PARKS & RECREATION
A Look at Trends in Parks & Recreation
ecent economic conditions are leading many parks and recreation agencies across the country to cut their budgets, but at the same time, more and more Americans may be taking advantage of the services offered through these agencies. Whether they're trading in a pricier health club membership for a less costly membership at the park district gym, they're taking advantage of public programs to help them learn to get their financial houses in order or they're swapping that beach vacation to splash around in the local waterpark, many citizens are looking for ways to do their own budget cutting, and parks and recreation offers an alternative.
With budgets shrinking and usage increasing in many cases, park agencies are forced to get more creative. And, in fact, many agencies have been refocusing their efforts for years, attempting to operate more like a business, to bring in revenues with some programs to cover shortfalls in other areas. Those agencies are likely performing the best in the current conditions, as they already know what they need to do to adjust.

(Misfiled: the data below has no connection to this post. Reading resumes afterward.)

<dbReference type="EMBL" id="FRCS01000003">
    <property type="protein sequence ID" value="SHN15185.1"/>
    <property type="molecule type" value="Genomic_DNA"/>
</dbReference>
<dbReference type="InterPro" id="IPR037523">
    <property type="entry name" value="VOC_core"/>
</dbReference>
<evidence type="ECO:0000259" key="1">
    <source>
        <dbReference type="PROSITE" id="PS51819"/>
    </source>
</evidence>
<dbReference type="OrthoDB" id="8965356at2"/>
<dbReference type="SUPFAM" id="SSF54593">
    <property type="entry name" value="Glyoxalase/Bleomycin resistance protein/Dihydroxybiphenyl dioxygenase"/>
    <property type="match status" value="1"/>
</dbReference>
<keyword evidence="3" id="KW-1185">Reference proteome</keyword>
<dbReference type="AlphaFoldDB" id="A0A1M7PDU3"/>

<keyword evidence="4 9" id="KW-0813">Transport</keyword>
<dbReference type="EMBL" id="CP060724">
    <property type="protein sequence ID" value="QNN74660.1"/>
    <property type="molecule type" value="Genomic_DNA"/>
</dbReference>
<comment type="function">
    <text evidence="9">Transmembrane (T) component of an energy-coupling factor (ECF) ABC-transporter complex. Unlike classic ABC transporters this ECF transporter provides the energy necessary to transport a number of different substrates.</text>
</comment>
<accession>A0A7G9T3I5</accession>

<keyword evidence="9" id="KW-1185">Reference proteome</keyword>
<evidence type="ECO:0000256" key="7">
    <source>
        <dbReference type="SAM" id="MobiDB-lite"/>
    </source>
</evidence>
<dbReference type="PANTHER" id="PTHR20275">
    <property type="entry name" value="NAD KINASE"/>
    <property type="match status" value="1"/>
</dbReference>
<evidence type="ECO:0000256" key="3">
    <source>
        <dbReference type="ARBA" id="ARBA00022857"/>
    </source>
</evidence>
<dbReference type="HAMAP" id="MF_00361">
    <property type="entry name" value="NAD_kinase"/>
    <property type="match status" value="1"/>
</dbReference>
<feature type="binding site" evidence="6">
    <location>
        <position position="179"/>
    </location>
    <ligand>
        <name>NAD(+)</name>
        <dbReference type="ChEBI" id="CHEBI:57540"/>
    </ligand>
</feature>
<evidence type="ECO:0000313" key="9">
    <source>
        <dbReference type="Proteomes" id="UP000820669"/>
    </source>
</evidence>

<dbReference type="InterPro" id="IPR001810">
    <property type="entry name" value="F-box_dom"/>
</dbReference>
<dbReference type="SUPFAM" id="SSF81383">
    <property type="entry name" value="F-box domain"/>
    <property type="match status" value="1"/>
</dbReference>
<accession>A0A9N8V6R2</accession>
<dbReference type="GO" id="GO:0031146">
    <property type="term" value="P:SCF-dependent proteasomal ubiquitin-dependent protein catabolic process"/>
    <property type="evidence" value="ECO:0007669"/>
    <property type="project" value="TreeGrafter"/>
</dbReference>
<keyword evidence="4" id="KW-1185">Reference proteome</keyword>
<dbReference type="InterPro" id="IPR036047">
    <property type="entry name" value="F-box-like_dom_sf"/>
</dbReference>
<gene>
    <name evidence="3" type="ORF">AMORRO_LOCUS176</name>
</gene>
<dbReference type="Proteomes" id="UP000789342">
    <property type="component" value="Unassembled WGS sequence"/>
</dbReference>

Obviously, the vast majority of those identifying themselves as coming from parks and recreation agencies, 97 percent, identified themselves as working for public entities. Another 2.3 percent indicated they are working for private nonprofit organizations.
In line with the nature of these agencies, respondents from parks and recreation agencies were more likely than others to be overseeing a larger number of facilities. In fact, 30.3 percent indicated that they manage 10 or more facilities, with 12.6 percent managing 20 or more. More than half (51.6 percent) said they manage between two and nine facilities, and less than one-fifth (18 percent) manage just a single facility. (See Figure 36.)